A beautiful yet half-baked multiplayer party game.
By mixing baking with brawling, Bake ‘n Switch is a multiplayer game that feels reminiscent of Team17’s Overcooked series, but it’s not nearly as addictive. Choosing from six apprentice bakers each with unique abilities, players gather bread-like creatures called “doughs” and throw them into designated ovens to score points. Bigger points are earned when small doughs are merged together to create larger dough. When doughs grow, they become heavier to carry. Racing against a set time limit, players need to punch enemies, dash across pitfalls, and avoid environmental hazards.
New concepts and challenges are gradually introduced over time. Ovens make specific requests about the types of dough they want. For example, when ovens ask for flavored dough, you’ll need to dunk your doughs into flavor pools. To make things more challenging, enemies called Mouldies can infect the doughs unless they’re swatted away in time. Sage the Witch, my favorite playable character, has a special attack where she can use her cauldron to defeat enemies.
With adorable characters and tropical environments, the colorful art direction is easily the strongest aspect. Each playable character has distinctive designs with customizable colors. I was also impressed by the gorgeous environments due to the hand-painted aesthetic. Based on the company’s history as an art outsource studio, the team’s art talents shouldn’t come as a surprise. Streamline Studios had previously collaborated with big publishers on major franchises such as Final Fantasy, Street Fighter, Gears of War, and Marvel vs Capcom.
Bake ‘n Switch features online and offline modes, but both feel severely limited. Online mode, for example, doesn’t offer matchmaking with strangers. By restricting online multiplayer to friends only, the potential pool for players becomes more limited, making it tricky to find people to play with. Realistically, the only feasible way to find online players is by joining a Discord community or a forum. Players can choose between two multiplayer modes – co-op and PvP – but only one of them feels fleshed out. While co-op is treated as the main attraction, PvP’s content feels very limited by comparison. Playing co-op online also feels awkward since there’s no convenient way to verbally communicate, due to Switch’s lack of built-in voice chat.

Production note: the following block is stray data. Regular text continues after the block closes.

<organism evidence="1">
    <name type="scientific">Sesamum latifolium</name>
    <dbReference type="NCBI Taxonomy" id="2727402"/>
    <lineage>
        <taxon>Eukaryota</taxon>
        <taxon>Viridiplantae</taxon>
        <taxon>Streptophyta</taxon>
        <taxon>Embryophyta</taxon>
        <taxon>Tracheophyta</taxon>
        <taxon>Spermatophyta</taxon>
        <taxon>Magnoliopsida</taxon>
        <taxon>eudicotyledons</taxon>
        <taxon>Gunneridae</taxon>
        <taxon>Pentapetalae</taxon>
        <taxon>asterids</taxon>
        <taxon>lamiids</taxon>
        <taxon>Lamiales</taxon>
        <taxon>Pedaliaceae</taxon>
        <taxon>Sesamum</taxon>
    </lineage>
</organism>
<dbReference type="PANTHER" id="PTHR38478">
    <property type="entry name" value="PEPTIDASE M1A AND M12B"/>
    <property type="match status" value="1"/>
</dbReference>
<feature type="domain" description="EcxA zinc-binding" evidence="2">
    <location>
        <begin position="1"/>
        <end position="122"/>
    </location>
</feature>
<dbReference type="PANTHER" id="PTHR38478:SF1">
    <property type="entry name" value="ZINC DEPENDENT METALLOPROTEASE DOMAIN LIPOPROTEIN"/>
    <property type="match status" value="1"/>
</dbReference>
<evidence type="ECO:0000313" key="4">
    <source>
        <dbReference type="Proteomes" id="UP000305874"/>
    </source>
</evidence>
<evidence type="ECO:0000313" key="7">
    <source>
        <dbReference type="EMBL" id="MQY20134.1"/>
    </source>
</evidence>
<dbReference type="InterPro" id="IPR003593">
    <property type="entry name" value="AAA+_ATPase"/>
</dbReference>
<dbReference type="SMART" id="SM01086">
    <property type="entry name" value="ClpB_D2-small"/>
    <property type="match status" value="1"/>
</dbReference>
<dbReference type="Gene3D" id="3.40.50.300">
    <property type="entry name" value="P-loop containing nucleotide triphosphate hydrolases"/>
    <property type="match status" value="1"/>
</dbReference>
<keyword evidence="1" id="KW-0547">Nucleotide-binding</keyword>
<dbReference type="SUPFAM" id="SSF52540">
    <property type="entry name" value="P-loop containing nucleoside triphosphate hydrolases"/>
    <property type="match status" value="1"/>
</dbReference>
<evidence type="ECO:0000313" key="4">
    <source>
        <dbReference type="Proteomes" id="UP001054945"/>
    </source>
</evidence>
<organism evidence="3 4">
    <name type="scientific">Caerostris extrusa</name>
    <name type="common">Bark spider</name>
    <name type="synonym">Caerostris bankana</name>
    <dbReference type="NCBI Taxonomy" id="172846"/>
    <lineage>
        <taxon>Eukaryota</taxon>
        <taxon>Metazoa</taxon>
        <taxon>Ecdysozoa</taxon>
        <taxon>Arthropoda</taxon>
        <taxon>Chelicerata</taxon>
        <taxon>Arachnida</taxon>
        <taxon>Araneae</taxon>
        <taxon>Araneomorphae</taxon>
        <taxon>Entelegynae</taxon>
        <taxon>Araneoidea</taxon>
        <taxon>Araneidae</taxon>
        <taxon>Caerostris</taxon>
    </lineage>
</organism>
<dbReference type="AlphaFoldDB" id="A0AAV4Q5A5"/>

Unfortunately, a single-player option is currently not available. And since there’s currently no option to add CPU bots, this game can’t be played without other human beings. By comparison, most co-op couch party titles – Overcooked 2, Invisigun, Battery Jam, Super Bomberman R – all provide some type of option to add bots to multiplayer matches. Developed with Unreal Engine, Bake n’ Switch also suffers from some minor technical issues and hiccups; the framerate sometimes struggles to keep up with the action unfolding on screen. In all fairness to the developers, future updates may address and resolve some of these issues. But considering the $30 price tag, this “release now, fix later” strategy seems a bit eye-rolling.
Intended as a four-player experience, Bake ‘n Switch’s difficulty feels unbalanced (and not nearly as fun) when playing with less players. With only two players, everything feels slower-paced, less-rewarding and duller. But with four players, everything feels more frantic, chaotic, and energized. For example, earning a three-star rank – the highest rank – on campaign stages is difficult without four players. During a year of pandemics and social-distancing, how often can a person gather four players together for local multiplayer? Even in a normal year, assembling a team for local co-op can prove challenging.
Bake ‘n Switch is a visually impressive game that shines as a co-op multiplayer experience. Unfortunately, the package feels too half-baked and barebones to recommend at the moment. When compared to other similar multiplayer-centric titles, Bake ‘n Switch currently lacks too many basic options and features: no single player, no online matchmaking, and no bots. Playing with less than four players also dulls the pacing and makes the difficulty feel unbalanced. I would have been willing to forgive the lack of options if the PvP content wasn’t so limited and the framerate had been a little smoother. Young children will enjoy Bake ‘n Switch’s cartoonish presentation and casual gameplay. However, older experienced players may quickly lose interest in the simplistic, repetitive gameplay loop after a few hours.